Part of the problem was that at the time I was a pretty standard Evangelical. Which means that I was inordinately concerned with who is saved and who is going to hell. Continue reading
So, a couple of days ago I laid out my argument as to why the idea that God demanded the blood sacrifice of his son for the forgiveness of sins is an error. (If you missed it, you should go read that post before continuing with this one: Did God Really Demand the Death of His Son for the Forgiveness of Sin?) Today I further elaborate my explanation/argument for a better understanding of what happened and why.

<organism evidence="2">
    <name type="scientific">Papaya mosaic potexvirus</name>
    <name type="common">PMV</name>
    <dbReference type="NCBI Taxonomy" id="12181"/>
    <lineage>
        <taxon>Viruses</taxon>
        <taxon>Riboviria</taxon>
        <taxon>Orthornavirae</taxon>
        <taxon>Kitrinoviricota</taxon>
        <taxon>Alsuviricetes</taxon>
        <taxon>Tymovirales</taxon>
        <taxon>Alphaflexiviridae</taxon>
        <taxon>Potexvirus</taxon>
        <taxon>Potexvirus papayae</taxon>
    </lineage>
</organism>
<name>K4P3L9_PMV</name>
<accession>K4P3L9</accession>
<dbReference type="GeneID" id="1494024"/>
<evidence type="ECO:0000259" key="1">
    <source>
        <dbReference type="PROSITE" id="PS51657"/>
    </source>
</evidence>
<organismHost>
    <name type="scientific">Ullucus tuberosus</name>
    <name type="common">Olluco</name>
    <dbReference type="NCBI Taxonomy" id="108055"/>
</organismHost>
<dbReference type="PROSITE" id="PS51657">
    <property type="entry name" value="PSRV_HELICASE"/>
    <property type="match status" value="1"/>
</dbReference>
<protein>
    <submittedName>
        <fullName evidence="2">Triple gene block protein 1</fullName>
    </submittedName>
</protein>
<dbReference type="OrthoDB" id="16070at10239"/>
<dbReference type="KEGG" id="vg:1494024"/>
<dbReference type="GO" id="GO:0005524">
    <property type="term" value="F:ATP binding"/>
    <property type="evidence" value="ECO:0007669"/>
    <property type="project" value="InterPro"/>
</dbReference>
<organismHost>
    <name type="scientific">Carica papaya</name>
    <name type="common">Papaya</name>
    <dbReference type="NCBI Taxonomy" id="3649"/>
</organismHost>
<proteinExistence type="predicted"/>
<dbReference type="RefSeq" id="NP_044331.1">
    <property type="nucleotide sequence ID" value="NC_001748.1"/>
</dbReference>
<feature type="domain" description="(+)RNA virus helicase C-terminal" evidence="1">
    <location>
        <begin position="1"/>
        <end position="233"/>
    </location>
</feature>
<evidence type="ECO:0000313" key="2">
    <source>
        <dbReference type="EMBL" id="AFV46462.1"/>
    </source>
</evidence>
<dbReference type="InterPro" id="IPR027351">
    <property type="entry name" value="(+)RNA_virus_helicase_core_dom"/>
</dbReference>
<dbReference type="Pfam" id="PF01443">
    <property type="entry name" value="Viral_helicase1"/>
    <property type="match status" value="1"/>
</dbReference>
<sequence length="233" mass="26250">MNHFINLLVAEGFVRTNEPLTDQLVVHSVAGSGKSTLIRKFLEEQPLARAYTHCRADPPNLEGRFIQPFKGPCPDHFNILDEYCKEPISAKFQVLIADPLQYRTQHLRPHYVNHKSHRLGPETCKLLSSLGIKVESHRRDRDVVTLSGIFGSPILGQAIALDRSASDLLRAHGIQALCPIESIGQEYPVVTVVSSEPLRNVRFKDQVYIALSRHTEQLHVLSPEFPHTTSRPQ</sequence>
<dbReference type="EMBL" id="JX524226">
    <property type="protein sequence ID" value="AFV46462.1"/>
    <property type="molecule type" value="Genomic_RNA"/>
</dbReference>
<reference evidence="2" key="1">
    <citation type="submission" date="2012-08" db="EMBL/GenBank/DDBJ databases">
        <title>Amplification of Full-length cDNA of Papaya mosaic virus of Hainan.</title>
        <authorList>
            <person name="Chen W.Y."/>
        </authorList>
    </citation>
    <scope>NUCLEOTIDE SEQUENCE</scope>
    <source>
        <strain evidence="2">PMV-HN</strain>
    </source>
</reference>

The writings of the New Testament draw a very clear line from the animal sacrifices used to atone for sins practiced by the Jews and the death of Jesus on the cross. For example, Ephesians 1:7 says that we have “redemption by his blood”. Revelation 7:11 says of the saints “they have washed their robes and made them white in the blood of the Lamb.” However, in a rather complicated passage from Hebrews explaining why the death of Jesus was more perfect and more complete than the sacrifices which were offered by the priests in the temple for the forgiveness of sins, Paul refers back to Psalm 40 which makes the reality of sacrifice clear: “Sacrifice and offering you do not want; but ears open to obedience you gave me. Holocausts and sin-offerings you do not require; so I said, ‘Here I am . . . To do your will is my delight.’” And at the risk of offending my Catholic friends who hold the doctrine of transubstantiation*, Jesus further distances the will of God from the desire for blood by declaring that the wine and bread of the Passover and communion meals were metaphorically his blood and body. Since none of the disciples commented on the strange, metallic taste of the drink he gave them or the sweet, porky taste of the bread, I think we can assume that the wine and bread remained wine and bread and the need for actual blood is done. Again, the need for the human ritual portion of the relationship between God and man was complete and the God-given portion now emerges cleaner and clearer than before. Continue reading